The legal issues surrounding the TSA strip search scanners and sexual assault patdowns can become very complex. To give you some context, the legal battle concerns - but is not limited to - terms and concepts such as administrative searches, US vs Davis, the 10th amendment and state sovereignty, the Commerce Clause, Camara vs Municipal Court And City Of San Francisco, the Supremacy Clause, Federal court system jurisdictions, the 4th Amendment and the Code of Federal Regulations.
It may well be that the Supreme Court will have to review a legal case brought by an individual or a class of individuals against the TSA based on violation of constitutional rights, most likely the 4th amendment. Today, the TSA is performing electronic strip searches and sexual assault pat downs which have not been specifically tested yet in the courts.
If a legal case were to be "lost" in the Supreme Court, than it would likely be up to Congress to pass specific laws to forbid strip searches and sexual assault pat downs as practiced by the TSA. For this reason, it is very important to work with the coalition of citizens and groups to effect legislative change at all levels - Federal, State, and Local government.
There are three legal efforts we have highlighted based on their applicability and you can go to the links to read more about their progress.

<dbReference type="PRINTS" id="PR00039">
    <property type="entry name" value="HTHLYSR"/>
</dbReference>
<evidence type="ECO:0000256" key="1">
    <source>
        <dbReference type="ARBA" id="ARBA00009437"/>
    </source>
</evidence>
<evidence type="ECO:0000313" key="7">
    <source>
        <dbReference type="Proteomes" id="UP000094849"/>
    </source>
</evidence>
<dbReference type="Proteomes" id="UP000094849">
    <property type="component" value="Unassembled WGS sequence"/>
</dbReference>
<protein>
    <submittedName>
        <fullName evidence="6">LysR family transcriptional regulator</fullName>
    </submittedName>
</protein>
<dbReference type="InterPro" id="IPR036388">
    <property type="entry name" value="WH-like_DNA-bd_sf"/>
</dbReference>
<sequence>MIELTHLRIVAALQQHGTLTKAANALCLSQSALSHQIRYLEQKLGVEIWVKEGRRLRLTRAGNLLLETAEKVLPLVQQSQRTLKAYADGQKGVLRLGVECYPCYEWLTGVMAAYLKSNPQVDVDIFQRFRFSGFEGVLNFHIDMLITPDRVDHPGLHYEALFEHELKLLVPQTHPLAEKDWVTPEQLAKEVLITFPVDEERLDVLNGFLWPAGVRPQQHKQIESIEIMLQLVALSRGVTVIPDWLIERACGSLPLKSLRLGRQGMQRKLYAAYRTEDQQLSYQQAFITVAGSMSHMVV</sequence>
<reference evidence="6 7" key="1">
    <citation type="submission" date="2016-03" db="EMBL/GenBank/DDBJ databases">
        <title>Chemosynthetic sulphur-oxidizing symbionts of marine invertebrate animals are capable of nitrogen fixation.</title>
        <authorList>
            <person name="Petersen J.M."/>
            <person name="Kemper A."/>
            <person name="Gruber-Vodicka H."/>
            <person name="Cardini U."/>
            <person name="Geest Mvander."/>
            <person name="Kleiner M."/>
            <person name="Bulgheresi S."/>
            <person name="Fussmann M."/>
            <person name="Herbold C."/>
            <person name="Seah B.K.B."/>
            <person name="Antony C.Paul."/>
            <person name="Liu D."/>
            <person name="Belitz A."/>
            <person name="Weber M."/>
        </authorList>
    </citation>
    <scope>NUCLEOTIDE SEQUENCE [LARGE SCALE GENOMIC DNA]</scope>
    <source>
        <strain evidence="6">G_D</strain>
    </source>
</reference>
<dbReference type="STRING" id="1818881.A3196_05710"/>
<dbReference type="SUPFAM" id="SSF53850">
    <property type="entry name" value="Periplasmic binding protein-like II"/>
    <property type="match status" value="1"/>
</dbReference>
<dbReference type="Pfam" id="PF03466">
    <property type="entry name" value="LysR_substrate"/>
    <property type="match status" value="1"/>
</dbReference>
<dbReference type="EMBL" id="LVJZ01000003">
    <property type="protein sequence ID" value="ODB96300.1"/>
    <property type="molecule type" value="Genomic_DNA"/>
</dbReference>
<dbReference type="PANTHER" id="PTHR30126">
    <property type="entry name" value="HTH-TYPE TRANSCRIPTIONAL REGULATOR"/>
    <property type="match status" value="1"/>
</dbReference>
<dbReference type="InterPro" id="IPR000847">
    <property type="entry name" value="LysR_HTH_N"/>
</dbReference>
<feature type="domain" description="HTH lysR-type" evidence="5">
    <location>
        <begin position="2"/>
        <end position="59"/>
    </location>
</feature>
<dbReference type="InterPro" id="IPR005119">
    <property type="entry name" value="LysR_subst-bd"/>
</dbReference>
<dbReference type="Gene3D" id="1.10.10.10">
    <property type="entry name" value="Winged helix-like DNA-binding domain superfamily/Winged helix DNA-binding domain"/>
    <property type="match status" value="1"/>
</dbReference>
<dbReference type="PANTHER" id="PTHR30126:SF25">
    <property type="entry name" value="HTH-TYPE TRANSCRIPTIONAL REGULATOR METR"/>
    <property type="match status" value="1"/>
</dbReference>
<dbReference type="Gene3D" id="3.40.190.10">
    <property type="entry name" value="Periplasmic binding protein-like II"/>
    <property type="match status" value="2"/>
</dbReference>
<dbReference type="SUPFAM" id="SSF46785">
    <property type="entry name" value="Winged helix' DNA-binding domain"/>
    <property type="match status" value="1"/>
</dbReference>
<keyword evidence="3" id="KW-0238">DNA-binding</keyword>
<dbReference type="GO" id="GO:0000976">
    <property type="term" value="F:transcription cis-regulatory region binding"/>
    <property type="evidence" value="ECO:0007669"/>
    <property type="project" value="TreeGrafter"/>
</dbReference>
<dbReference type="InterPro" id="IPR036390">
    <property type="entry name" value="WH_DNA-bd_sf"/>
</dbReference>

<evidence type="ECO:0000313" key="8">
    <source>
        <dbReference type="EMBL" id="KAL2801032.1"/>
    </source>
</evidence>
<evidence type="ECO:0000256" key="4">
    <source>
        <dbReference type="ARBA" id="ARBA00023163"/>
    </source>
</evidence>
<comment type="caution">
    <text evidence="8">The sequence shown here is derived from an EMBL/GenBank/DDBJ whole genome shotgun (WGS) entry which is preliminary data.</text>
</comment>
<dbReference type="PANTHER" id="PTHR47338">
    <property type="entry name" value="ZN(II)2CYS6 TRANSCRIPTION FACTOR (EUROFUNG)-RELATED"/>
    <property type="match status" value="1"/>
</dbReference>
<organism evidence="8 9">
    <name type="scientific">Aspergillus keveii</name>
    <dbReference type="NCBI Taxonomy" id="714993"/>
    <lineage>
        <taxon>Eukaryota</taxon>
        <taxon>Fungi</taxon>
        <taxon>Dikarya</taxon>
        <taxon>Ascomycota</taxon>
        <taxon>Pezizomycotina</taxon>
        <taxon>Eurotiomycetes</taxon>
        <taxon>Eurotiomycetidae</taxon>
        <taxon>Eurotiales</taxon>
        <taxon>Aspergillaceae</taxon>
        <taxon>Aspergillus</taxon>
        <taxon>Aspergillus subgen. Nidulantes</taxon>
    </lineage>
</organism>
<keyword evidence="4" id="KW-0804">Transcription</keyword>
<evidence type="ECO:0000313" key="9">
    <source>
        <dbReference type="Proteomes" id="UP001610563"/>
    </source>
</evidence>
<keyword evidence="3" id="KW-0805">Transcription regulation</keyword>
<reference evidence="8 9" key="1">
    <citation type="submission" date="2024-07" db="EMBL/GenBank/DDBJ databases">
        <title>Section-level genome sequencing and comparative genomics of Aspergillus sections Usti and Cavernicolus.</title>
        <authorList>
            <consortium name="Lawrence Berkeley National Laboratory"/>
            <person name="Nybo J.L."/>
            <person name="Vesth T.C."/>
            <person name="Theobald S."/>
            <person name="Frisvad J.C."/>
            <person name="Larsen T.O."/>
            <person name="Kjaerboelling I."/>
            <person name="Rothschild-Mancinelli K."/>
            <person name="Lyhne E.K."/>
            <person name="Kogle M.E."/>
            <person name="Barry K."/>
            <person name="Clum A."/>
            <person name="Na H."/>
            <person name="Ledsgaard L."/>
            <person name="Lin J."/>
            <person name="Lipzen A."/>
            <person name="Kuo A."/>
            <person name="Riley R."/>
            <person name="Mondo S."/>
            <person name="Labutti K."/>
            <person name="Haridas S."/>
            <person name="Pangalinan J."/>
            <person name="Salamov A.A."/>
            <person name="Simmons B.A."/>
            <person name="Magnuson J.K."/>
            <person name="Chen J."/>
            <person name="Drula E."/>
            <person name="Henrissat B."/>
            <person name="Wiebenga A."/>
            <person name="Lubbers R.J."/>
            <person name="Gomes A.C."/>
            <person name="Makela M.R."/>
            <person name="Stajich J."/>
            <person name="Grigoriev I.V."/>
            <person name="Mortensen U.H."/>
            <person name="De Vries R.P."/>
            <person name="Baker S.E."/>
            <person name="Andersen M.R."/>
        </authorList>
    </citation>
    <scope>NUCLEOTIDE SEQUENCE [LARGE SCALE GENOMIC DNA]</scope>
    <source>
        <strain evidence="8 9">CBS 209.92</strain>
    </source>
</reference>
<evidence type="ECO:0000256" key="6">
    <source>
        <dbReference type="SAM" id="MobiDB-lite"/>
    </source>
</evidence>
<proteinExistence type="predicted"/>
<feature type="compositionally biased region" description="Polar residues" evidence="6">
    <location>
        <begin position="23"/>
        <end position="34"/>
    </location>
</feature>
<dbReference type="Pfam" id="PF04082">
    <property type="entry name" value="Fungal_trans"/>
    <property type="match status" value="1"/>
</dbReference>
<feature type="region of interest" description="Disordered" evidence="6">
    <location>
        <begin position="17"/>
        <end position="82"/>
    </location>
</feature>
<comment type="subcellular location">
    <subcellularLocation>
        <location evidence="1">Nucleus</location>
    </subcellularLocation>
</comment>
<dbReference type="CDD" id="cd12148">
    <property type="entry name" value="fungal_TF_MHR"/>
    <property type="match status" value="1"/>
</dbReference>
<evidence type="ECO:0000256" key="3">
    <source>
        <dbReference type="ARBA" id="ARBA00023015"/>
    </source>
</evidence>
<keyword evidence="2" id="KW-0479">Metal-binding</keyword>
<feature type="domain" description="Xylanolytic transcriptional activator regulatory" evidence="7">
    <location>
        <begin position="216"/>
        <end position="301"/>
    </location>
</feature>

Electronic Privacy Information Center (www,epic.org) - This group is an extremely well-known protector of privacy rights, and they have more than one intiative against the TSA. One highlight in their Spring, 2011 court hearing was that the TSA absolutely asserted that it has the right to strip search Americans - without a warrant and without probable cause. They are attacking the TSA strip search scanners from several angles. You can read more at EPIC Fights The TSA.
Update July 15, 2011: The Court of Appeals ruled the TSA is not justified in its failure to issue notice and solicit comments. This court was not pursuaded by the constitutional arguments.
Jonathan Corbett, Individual - UPDATE MAY-2012. Jon has filed with the Supreme Court to ask that citizens can actually have a trial over constitutional issues heard in District Court, which allows full discovery and trial by jury. LINK - Jon Corbett Files With Supreme Court
This small business owner is pursuing his own lawsuit based on his TSA experience. There are some subtle challenges, which occur in other legal efforts against the TSA, in determining which Federal Court should hear the case, how much evidence can be gathered, and if the TSA legal authority can be tested under the 4th Amendment. He actively blogs his case at TSA Out Of Our Pants .
Jonathan Blitz, Individual - Mr. Blitz has been a lawyer, and the Blitz Oppostion Motion To Dismiss is a tour de force legal document in fighting for appropriate jurisdiction and a real opportunity to press his case against the TSA. The previously mentioned Jonathan Corbett blogs this document at Jon Blitz Legal Tour De Force about half way down the entry. Reading this will give you an appreciation for the legal complexity.